The Art of Balancing Two High-Adrenaline Jobs

Anna Pfaff is a professional alpinist when conditions are right and a trauma nurse the rest of the time

Seth Heller

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Most elite alpinists grow up in tiny mountain towns. Anna Pfaff, on the other hand, was raised in rural northeast Ohio. “I didn’t do anything outdoorsy until I was 20 or so,” she says. “That’s when I moved to Colorado to finish my nursing degree at the University of Colorado Denver.” Soon after, a few of Pfaff’s classmates invited her to climb with them at Indian Creek, near Moab, Utah, for the weekend. “When I came back from that trip, I did whatever it took to go climbing and be around climbers.”

After graduating in 2003, Pfaff relocated to Boulder and met plenty of locals eager to teach her the systems and intricacies of technical rock climbing. Soon, she was spending most of her free time on either the multi-pitch routes in Eldorado Canyon, a few miles outside of Boulder, or the splitter cracks in Indian Creek. In 2004, Pfaff drove out to Yosemite alone, and was “absorbed by the Camp 4 climbing community,” she says. “They took me under their wing—that’s when it all really started for me.”

(Clayton Boyd / The North Face)

Thirteen years later, Pfaff has bagged first ascents in India, Bolivia, Nepal, and Columbia, and established new routes in Pakistan and Chile—all while working as a registered nurse in the Bay Area. She signed with the North Face last fall and will join some of her new teammates on an expedition in India this August. “My life isn’t normal in any way,” Pfaff says. “Juggling expedition climbing and nursing requires total commitment. I have two lifestyles—not two careers—but I’m happy with the path I chose. Isn’t that the point?”

Age: 35
Job: Trauma nurse; sponsored alpinist with the North Face, La Sportiva, Blue Water, DeLorme, CAMP, Jubo, and Gnarly
Hometown: Medina, Ohio
Home Base: Oakland, California 
Morning Ritual: “Drinking a lot of coffee and making a list for the day.”
Her Perfect Route: “I love mixed climbing, so probably a thin crack up to a nice pillar of WI5 ice.”
2017 International Agenda: Newfoundland in January, Iceland in March, Peru in June, and India in August.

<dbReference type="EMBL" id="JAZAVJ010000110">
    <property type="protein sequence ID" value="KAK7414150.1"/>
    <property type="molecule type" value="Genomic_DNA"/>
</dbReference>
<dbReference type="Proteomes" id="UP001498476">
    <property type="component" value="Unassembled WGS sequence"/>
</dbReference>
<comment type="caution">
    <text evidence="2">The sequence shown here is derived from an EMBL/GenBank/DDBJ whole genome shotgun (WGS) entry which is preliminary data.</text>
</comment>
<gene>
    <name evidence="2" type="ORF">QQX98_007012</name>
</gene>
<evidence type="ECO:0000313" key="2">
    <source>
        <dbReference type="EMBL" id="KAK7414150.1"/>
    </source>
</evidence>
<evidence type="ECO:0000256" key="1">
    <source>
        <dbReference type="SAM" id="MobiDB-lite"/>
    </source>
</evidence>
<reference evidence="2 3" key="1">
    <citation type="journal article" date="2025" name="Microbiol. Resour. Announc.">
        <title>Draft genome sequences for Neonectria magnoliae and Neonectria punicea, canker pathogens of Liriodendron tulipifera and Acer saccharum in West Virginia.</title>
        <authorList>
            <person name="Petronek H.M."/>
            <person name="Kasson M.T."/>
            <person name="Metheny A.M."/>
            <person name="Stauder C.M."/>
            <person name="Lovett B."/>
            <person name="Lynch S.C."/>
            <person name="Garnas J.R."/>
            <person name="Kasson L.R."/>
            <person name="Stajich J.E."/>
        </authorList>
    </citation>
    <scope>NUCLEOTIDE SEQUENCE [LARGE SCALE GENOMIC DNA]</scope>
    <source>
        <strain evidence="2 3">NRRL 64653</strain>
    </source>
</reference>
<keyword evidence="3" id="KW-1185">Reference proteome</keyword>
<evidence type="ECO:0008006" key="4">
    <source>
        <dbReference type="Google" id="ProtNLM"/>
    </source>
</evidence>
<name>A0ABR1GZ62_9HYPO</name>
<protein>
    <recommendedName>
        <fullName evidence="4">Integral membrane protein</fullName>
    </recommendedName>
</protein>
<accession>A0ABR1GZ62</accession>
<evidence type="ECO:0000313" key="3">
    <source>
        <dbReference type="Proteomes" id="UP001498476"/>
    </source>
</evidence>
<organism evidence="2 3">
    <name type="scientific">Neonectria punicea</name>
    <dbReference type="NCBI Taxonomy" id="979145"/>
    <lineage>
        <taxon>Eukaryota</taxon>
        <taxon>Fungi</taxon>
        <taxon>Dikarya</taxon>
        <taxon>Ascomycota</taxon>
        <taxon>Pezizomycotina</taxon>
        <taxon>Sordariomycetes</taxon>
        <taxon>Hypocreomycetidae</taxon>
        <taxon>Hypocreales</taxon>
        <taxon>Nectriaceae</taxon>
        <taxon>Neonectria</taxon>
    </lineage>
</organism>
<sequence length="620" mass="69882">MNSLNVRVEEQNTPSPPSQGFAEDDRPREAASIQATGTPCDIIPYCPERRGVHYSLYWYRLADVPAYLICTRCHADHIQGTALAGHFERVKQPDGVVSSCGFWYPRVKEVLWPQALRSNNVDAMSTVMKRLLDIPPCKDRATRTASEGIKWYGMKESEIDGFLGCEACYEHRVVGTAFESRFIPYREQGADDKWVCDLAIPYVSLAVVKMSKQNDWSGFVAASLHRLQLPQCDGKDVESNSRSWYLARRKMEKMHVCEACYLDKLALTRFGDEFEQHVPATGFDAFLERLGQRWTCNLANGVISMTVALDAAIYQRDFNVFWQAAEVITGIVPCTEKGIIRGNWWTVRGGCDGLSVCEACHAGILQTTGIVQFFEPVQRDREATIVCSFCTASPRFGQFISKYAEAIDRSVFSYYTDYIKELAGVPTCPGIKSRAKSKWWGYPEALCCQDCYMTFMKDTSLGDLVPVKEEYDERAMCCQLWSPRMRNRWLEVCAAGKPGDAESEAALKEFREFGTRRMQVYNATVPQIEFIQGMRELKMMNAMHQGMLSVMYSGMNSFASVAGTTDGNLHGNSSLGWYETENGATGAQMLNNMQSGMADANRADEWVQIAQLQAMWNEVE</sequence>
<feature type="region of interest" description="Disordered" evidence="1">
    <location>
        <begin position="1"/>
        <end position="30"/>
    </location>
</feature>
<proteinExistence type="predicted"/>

Favorite Piece of Gear: “A yellow Black Diamond Camalot. Because if I’m using one, it means I’m climbing a hand crack.”
Nursing Certifications: Registered Nurse, Certified Emergency Nurse, Trauma Nursing Core Course, Pediatric Advanced Life Support, Basic Life Support 
Climbing Certifications: “The only class I’ve taken was on basic anchor building, back when I first started climbing. I just kind of learned through mentors and getting out there!”

How to decide if a dual career is right for you: “Having a dual career is my way of focusing on my ultimate goals in life: going on expeditions and helping people. If your dream is juggling nursing and alpinism, it’s best to start both early. Both fields require a lot of experience. Don’t be scared to jump in and figure out your path along the way—I didn’t know I would be an expeditionary alpinist when I started climbing. But here’s the key: you have to be incredibly disciplined to be a trauma nurse or a professional alpinist. For example, I often pass up vacationing with my friends because I need to train for upcoming expeditions.”

Juggling two jobs: “I can walk into the emergency room after being in the mountains for six weeks and handle some crazy trauma like a gunshot wound, but it took me 14 years of training and hard work to get to that point. I just get into a flow and everything else fades into the background until I finish the day’s work. But of course there are certain things in my life that are still a hot mess. Sometimes I’ll freak out and think that I’ve been at the hospital way too long and I need to skip and go climbing. But then when I’ve spent six or seven weeks climbing, I’ll feel this urge to go be a nurse again. It’s always been one extreme or the other with me.”

(Tim Kemple / The North Face)